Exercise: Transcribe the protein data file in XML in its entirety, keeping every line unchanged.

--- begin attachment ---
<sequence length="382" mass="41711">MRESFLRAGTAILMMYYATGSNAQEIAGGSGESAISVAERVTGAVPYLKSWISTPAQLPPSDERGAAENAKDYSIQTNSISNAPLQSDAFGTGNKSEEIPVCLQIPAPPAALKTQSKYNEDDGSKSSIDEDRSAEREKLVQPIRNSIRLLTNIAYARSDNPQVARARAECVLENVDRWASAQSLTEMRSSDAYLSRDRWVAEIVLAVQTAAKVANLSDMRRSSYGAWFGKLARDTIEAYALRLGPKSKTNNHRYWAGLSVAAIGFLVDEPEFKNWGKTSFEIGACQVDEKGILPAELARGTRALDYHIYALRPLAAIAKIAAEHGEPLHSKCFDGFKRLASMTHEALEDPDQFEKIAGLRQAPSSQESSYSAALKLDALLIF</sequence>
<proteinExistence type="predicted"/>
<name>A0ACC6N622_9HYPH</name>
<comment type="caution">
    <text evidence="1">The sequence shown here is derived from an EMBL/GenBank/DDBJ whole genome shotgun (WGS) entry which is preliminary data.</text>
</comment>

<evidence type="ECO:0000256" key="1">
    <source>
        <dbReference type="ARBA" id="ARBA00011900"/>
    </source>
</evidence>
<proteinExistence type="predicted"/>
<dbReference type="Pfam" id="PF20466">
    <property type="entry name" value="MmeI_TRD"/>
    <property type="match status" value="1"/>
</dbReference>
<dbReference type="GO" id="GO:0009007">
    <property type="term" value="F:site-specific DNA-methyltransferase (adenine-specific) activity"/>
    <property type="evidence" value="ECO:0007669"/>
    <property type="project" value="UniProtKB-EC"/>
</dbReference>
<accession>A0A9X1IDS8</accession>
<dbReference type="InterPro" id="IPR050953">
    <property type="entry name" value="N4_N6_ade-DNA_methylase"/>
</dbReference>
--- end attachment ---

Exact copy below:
<sequence length="382" mass="41711">MRESFLRAGTAILMMYYATGSNAQEIAGGSGESAISVAERVTGAVPYLKSWISTPAQLPPSDERGAAENAKDYSIQTNSISNAPLQSDAFGTGNKSEEIPVCLQIPAPPAALKTQSKYNEDDGSKSSIDEDRSAEREKLVQPIRNSIRLLTNIAYARSDNPQVARARAECVLENVDRWASAQSLTEMRSSDAYLSRDRWVAEIVLAVQTAAKVANLSDMRRSSYGAWFGKLARDTIEAYALRLGPKSKTNNHRYWAGLSVAAIGFLVDEPEFKNWGKTSFEIGACQVDEKGILPAELARGTRALDYHIYALRPLAAIAKIAAEHGEPLHSKCFDGFKRLASMTHEALEDPDQFEKIAGLRQAPSSQESSYSAALKLDALLIF</sequence>
<proteinExistence type="predicted"/>
<name>A0ACC6N622_9HYPH</name>
<comment type="caution">
    <text evidence="1">The sequence shown here is derived from an EMBL/GenBank/DDBJ whole genome shotgun (WGS) entry which is preliminary data.</text>
</comment>

<evidence type="ECO:0000256" key="1">
    <source>
        <dbReference type="ARBA" id="ARBA00011900"/>
    </source>
</evidence>
<proteinExistence type="predicted"/>
<dbReference type="Pfam" id="PF20466">
    <property type="entry name" value="MmeI_TRD"/>
    <property type="match status" value="1"/>
</dbReference>
<dbReference type="GO" id="GO:0009007">
    <property type="term" value="F:site-specific DNA-methyltransferase (adenine-specific) activity"/>
    <property type="evidence" value="ECO:0007669"/>
    <property type="project" value="UniProtKB-EC"/>
</dbReference>
<accession>A0A9X1IDS8</accession>
<dbReference type="InterPro" id="IPR050953">
    <property type="entry name" value="N4_N6_ade-DNA_methylase"/>
</dbReference>